The so-called plotters include former intelligence minister Ronnie Kasrils and Moeletsi Mbeki, brother of former president Thabo Mbeki. Other international ‘conspirators’ from Germany, Venezuela and the Philippines were also named.

      Ronnie Kasrils has already condemned the document and these attacks. He sees this as part of a ‘dirty tricks’ campaign against government opponents and as an attempt to destroy NUMSA. Kasrils argued this behaviour resembled the activities of the apartheid intelligence service.

      Vuyo Lufele, a regional secretary of NUMSA has explained that they are not seeking unconstitutional ‘regime change’, ‘One would have to understand that we are in the class struggle, and ours is to ensure that we are overthrowing neo-liberal policies… The only thing that we hate is the neo-liberal policies, and therefore if people would interpret doing away with neo-liberal policies as to overthrow government it is their choice.’

      The ROAPE EWG condemns the behaviour of those who have launched these most recent attacks. We also express solidarity with those in South Africa who have been named and targeted in recent weeks. With thousands of others, in South Africa and the rest of the continent, ROAPE, in keeping with the journal’s traditions, welcomes all discussions in South Africa that open up debates about radical alternatives to neo-liberalism.

      NEW EDITION: December 2014

      The latest edition of ROAPE is now available on the Taylor and Francis website. VOL 41, ISSUE 142 features articles on Guinea, Sierra Leone, the Great Lakes, Nigeria, Sudan and Ghana that cover topics as widespread as liberal interventionism; mining; chiefs, NGOs and conflict resolution; regulation, tax and violence; education; development planning; mobile phones and market women; and the apparel industry. The briefings and debates section includes analysis of the death of freedom in Angola, the Nation Media Group in Kenya and the South African elections of 2014.


      The Editorial Working Group of ROAPE is pleased to announce the winner of the Ruth First prize for the best article by an African-based author published in ROAPE in 2013 is: "Neoliberal globalisation and evolving local traditional institutions: implications for access to resources in rural northern Ghana" by Joseph A. Yaro. The article appeared in VOL 41, ISSUE 137. The ROAPE Prize Committee commented: “What most impressed us about this article by Joseph Yaro was the way in which it connected neoliberal globalisation with some of the smallest, poorest, most remote villages in northern Ghana. Participatory research in six villages showed that the impact of these policies was not simply marginalising remote areas with the familiar adverse economic consequences but also ‘eroding the moral foundation of rural societies in ways that create unequal access to the resources needed for involvement and inclusion in the market relations of production and social reproduction.’ A few privileged men benefited while the majority, including women, were excluded or dispossessed.”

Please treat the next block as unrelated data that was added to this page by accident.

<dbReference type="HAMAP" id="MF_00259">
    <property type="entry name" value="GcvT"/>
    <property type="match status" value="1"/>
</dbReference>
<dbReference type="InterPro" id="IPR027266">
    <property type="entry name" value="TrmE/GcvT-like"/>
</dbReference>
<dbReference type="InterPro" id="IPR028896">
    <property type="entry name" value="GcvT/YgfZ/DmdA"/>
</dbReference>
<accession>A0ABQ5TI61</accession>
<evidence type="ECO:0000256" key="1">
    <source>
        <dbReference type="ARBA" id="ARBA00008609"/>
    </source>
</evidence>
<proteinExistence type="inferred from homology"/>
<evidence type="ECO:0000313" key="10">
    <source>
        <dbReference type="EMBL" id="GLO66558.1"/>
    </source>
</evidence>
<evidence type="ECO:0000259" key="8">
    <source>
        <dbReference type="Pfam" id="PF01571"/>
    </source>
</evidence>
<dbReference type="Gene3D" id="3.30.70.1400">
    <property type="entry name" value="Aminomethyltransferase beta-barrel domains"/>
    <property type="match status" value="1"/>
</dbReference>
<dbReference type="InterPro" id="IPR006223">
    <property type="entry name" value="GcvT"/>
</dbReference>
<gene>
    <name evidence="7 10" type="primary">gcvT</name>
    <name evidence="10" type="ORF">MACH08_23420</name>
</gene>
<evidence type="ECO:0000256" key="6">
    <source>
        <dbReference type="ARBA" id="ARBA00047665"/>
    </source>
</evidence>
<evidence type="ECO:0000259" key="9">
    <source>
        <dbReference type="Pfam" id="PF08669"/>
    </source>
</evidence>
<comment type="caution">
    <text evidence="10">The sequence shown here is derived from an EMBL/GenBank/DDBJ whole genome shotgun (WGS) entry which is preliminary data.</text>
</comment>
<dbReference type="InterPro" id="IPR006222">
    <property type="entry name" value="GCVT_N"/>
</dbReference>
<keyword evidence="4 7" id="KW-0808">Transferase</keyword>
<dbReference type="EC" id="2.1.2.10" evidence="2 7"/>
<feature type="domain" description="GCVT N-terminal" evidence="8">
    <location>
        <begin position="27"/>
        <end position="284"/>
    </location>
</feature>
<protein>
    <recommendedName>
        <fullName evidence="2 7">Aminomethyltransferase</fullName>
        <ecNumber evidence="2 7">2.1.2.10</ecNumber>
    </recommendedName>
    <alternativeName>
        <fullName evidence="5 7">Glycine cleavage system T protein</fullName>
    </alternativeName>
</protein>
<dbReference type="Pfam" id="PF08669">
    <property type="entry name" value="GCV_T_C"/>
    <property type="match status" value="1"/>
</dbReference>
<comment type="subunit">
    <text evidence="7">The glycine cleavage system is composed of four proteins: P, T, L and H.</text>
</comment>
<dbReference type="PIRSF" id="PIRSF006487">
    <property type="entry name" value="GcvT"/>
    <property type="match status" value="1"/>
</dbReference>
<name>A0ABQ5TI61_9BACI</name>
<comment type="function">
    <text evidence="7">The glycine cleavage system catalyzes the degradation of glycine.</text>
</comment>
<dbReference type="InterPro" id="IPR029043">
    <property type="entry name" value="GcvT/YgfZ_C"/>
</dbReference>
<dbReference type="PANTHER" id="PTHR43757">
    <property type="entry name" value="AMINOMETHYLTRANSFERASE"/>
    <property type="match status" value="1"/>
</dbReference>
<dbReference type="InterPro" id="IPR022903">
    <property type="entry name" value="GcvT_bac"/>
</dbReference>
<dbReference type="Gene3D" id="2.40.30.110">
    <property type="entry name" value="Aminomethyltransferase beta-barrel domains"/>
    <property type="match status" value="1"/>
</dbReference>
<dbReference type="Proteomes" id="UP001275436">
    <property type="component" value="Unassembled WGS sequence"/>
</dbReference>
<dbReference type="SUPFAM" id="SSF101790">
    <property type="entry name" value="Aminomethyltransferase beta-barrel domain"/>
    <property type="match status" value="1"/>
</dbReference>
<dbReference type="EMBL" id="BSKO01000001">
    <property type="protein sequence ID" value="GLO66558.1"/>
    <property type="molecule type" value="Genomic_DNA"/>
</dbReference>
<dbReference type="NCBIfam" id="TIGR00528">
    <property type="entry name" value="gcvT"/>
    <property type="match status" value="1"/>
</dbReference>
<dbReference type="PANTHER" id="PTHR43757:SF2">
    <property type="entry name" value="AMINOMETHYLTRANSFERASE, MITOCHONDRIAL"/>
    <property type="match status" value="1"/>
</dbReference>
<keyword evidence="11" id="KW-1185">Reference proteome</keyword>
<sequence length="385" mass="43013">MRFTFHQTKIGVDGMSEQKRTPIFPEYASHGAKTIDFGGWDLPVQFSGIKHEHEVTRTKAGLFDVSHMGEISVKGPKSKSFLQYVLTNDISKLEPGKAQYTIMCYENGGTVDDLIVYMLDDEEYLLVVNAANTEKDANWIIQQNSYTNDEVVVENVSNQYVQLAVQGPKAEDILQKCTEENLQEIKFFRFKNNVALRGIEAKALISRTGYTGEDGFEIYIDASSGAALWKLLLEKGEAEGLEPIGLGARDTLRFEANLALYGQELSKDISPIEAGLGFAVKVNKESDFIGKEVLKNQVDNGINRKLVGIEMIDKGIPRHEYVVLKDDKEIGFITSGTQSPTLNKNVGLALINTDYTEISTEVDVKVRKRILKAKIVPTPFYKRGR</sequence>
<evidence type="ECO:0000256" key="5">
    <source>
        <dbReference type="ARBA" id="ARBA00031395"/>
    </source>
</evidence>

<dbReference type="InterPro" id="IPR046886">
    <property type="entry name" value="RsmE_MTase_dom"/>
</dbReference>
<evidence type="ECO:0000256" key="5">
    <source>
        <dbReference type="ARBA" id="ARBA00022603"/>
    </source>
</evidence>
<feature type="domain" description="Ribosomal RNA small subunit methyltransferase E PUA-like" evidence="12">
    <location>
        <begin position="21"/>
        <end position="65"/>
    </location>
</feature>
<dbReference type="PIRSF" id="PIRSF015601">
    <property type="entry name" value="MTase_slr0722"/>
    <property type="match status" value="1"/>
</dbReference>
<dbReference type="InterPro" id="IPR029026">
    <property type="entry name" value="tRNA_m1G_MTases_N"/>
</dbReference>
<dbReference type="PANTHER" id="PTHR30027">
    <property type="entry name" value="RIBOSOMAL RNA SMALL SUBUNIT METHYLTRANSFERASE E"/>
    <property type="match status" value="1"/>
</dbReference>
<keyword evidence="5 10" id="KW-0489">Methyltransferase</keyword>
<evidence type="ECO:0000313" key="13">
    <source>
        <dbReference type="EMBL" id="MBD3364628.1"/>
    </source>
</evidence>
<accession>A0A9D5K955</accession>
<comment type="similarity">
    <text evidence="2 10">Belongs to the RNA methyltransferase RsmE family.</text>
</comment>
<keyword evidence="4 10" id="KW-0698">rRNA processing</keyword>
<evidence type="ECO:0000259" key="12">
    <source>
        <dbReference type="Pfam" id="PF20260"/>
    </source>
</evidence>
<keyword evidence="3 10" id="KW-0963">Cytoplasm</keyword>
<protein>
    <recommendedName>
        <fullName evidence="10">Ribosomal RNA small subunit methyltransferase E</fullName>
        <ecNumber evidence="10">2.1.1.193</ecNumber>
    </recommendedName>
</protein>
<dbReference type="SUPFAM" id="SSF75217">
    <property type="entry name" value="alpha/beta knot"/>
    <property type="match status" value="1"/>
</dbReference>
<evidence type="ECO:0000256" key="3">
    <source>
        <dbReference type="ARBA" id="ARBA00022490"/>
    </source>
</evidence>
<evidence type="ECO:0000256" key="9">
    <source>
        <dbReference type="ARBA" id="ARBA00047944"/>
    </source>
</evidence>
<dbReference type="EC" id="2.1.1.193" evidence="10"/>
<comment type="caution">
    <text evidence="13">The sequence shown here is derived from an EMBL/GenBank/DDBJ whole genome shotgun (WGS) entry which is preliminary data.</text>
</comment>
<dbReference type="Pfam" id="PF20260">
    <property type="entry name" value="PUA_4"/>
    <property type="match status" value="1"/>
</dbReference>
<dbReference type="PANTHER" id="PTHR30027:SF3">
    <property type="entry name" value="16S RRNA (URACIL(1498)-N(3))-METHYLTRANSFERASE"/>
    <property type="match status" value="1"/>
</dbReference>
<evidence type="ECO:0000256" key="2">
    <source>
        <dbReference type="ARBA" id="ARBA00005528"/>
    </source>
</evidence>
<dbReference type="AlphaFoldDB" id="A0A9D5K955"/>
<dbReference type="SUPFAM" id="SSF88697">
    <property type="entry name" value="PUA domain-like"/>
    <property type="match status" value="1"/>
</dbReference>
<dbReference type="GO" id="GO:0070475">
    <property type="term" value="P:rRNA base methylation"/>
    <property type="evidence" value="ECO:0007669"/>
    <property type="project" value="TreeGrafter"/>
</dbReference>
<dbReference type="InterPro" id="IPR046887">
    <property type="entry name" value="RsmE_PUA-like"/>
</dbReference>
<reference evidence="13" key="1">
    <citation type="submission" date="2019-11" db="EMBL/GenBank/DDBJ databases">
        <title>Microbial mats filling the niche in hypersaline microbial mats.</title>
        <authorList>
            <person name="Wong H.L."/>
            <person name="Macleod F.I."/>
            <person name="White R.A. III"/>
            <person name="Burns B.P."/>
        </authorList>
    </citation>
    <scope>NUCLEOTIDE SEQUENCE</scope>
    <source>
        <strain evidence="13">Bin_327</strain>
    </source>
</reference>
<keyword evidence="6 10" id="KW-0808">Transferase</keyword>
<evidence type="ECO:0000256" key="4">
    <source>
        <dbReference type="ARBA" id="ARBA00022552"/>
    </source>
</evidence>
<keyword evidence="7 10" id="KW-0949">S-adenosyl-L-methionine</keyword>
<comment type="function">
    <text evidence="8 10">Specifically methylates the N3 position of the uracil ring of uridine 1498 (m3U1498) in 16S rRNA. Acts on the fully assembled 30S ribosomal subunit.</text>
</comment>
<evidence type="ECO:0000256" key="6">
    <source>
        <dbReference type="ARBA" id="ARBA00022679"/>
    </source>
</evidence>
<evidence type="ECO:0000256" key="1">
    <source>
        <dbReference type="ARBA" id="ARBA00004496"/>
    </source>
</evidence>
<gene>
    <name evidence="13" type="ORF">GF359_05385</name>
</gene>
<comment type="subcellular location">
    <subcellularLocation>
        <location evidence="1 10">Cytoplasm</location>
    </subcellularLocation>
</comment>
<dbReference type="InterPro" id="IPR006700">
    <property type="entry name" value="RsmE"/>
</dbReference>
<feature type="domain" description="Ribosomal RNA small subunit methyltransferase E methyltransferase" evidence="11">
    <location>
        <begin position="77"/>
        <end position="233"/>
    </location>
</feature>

NEW READER: Conflict and Security in Africa, October 2013

      More than any other part of the globe, Africa has become associated with conflict, insecurity and human rights atrocities. In the popular imagination and the media, overpopulation, environmental degradation and ethnic hatred dominate accounts of African violence, while in academic and policy-making circles, conflict and insecurity have also come to occupy centre stage, with resource-hungry warlords and notions of 'greed' and 'grievance' playing key explanatory roles. Since the attacks of 9/11, there has also been mounting concern that the continent's so-called 'ungoverned spaces' will provide safe havens for terrorists intent on destroying Western civilization. The Review of African Political Economy has engaged extensively with issues of conflict and security, both analysing on-going conflicts and often challenging predominant modes of explanation and interpretation. This Review of African Political Economy Reader provides a timely, comprehensive and critical contribution to contemporary debates about conflict and security on the continent. The first section, covers some of the continent's main post-Cold War conflicts and demonstrates their global connections. The articles also discuss the so-called 'resource curse', as well as the global arms trade, and reveal the complexities of the relationship between the economic and the political. The second section focuses on security as part of post-Cold War global governance, and discusses the effects of liberal peace-building as well as the link between development assistance and the 'war on terror'. The final section examines life as it continues in conditions of war and shows how insecurity reconfigures urban space, transforms social order, identities and authority. ROAPE readers can be purchased from the website of the publishers Boydell and Brewer, which also provides an interview with the editor, Rita Abrahamsen.



      Vol 32, No. 104/5, June/Sept 2005